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Re: [xml-dev] Status of MicroXML?

On Sun, 19 Dec 2010 09:47:53 +0530, Mukul Gandhi wrote:
> I felt that developing something like XML 2.0/3.0 (which are discussed
> in other threads by Liam and Elliotte I believe) to add and fix things
> from XML 1.0/1.1,
> Perhaps the idea of MicroXML looks like a language profile concept,
> which to my opinion is fine

Two comments:

1) I don't think that there is anything like consensus about what an 
"XML 2.0" should look like.  I don't think much discussion of the topic 
has happened here, although a few people have suggested directions.  
I'm not sure that I've seen two people agreeing.  I don't know how or 
when an XML successor (whether it's 2.0 or just Different Approach to 
Markup Now language) will happen; I think it will *have* to admit that 
there are some mistakes made in 1.0 (but I'm not certain that we have 
adequate consensus on what the mistakes are, as yet).

2) I tend to agree that I'm losing interest in JC's MicroXML, presented 
as a profile/"best practice" for XML 1.0.  I don't think that the 
things that it removes are all well-enough justified (and I'm not 
convinced that it's justified in *not* removing the last bits of 
doctype decl, either), and I don't feel that it's giving enough weight 
to the multiple-vocabulary issue.  I remain uncomfortable with the 
notion that MicroXML can't be reliably distinguished from XML 1.0, so 
that it may be impossible to gain the benefit of the (hypothetical) 
simpler parsers (the benefit to developers/authors remains; it *is* 
simpler to explain, apart from the hand-waving at "play nice with 
HTML5, except sometimes").

I continue to think that a variant that can be mapped one-to-one onto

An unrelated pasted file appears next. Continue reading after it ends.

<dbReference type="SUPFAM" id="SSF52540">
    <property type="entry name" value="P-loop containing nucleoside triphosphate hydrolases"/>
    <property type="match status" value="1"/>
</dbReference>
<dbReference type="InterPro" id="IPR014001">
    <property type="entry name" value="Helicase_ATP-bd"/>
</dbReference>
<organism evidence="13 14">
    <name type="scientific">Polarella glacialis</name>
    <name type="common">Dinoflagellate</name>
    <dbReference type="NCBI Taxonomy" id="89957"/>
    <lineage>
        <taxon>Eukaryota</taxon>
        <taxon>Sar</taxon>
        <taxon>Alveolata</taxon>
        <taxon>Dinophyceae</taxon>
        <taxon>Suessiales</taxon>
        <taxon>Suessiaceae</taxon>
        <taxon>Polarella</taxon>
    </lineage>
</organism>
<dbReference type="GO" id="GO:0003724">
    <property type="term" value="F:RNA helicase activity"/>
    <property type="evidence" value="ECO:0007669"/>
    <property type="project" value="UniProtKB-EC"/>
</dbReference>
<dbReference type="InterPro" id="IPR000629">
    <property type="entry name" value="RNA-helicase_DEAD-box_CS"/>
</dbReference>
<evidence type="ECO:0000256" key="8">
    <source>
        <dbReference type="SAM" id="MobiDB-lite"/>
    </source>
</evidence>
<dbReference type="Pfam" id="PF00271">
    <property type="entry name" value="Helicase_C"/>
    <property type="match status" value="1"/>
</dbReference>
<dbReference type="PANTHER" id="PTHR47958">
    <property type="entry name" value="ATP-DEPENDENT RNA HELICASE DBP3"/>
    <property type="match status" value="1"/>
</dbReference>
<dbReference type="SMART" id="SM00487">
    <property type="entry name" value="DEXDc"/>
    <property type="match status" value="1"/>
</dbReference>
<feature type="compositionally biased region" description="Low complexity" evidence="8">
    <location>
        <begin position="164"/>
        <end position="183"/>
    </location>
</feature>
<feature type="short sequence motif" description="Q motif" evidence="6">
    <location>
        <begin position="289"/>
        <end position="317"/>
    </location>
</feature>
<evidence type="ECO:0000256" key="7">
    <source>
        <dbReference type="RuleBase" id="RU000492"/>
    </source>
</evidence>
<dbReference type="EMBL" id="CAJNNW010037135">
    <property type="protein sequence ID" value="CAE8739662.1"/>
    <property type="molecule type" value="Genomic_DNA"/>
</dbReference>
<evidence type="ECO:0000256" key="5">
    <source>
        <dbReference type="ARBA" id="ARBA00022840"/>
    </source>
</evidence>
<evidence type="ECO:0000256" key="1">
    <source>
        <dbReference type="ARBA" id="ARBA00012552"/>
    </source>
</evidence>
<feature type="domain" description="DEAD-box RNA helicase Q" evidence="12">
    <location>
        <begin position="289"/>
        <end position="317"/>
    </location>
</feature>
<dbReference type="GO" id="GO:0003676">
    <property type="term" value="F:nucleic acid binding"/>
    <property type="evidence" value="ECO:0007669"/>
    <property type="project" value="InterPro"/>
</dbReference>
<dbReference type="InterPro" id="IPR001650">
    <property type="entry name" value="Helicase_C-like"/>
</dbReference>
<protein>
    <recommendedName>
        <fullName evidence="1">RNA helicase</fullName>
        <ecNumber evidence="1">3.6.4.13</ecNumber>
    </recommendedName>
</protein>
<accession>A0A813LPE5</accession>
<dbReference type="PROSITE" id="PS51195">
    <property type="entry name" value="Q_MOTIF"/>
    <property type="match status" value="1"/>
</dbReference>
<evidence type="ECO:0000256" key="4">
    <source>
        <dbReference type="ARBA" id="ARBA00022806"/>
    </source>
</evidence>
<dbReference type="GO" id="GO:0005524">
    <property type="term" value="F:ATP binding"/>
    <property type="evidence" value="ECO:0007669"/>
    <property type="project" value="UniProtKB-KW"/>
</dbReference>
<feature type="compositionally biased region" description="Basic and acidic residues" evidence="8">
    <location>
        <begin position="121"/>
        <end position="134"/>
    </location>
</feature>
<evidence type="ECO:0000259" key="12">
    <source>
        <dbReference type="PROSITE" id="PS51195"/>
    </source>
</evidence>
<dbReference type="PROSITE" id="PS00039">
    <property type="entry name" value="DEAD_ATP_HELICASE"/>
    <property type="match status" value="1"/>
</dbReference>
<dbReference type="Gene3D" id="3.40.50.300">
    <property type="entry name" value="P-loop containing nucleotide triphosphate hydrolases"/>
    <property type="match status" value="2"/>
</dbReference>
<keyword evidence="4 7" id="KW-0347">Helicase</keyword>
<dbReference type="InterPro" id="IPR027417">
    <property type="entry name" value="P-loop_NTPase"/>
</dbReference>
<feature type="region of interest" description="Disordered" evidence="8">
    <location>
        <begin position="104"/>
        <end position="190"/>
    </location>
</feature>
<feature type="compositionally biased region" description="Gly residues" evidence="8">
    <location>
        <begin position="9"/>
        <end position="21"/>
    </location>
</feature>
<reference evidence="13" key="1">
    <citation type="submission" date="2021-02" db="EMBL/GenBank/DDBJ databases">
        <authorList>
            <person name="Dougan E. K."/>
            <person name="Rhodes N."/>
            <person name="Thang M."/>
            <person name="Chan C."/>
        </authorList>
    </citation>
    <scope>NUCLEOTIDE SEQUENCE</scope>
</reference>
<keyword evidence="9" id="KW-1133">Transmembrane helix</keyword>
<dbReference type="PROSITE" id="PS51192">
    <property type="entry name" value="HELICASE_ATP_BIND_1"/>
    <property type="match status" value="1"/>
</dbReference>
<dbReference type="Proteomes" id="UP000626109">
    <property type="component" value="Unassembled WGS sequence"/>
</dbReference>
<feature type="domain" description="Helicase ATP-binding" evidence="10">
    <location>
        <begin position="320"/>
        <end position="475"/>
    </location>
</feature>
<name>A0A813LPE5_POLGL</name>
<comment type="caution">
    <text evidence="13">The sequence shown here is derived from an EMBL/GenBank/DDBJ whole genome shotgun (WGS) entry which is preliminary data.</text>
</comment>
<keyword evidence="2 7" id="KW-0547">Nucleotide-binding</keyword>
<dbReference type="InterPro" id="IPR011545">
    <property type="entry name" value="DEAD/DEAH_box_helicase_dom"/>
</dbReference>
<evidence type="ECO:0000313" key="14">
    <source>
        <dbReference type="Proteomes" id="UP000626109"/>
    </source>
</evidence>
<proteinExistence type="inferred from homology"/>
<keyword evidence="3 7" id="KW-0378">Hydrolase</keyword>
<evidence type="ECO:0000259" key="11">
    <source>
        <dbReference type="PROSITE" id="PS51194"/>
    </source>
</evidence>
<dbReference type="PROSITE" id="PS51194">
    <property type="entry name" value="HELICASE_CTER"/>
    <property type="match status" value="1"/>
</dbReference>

XML 1.0 (though the reverse may not, indeed should not, be true) with 
low-cost tools (the equivalent of a well-defined stylesheet), but that 
offers a more robust path forward as tools are incrementally upgraded 
is the better path.  I don't think that this is it, yet.  "XML 2.0" 
goes too far and costs too much; MicroXML (in my opinion) doesn't go 
far enough (except where it goes too far ... *sigh*).

Well, and I'd agree with [can't find the cite, now], who suggested that 
if we're going to do any *one* thing, we deal with the namespaces 
mess.  I'll reiterate my reading of the problem: there isn't a 
canonical "full-name" that can be used by other specifications, which 
means that binding a namespace to a prefix has to happen in some 
context, and there's inadequate assurance that the context will 
transfer with the syntax, depending upon where you make your cut before 
pasting.  Let's a) give up on putting namespaces in attributes 
completely, and b) provide a mechanism that divides the global 
space-for-names in a distributed fashion without requiring 
context-dependent mapping (optional mapping is okay).

And in a slightly different direction: I don't see any value in 
attempting to achieve conformance/compatibility with HTML5.  My reading 
of that WG is that it is powerfully antipathetic to the 
extensibility/generality of XML, and is unwilling to take any steps 
toward reconciling incompatibilities.  XML *cannot* introduce different 
parsing behaviors dependent upon the GI of the tag parsed (it is, by 
design, indifferent to the identifiers of tags); HTML5 is unwilling to 
accept introduction of a mode or indicator that would follow the 
otherwise-universal rules for these specific tags when encountered in 
XML.  Impasse; accept that HTML5 is something different from XML, from 
SGML, from any proposed variant or profile or enhancement of XML.

Amelia A. Lewis                    amyzing {at} talsever.com
Love is never less for being shared.

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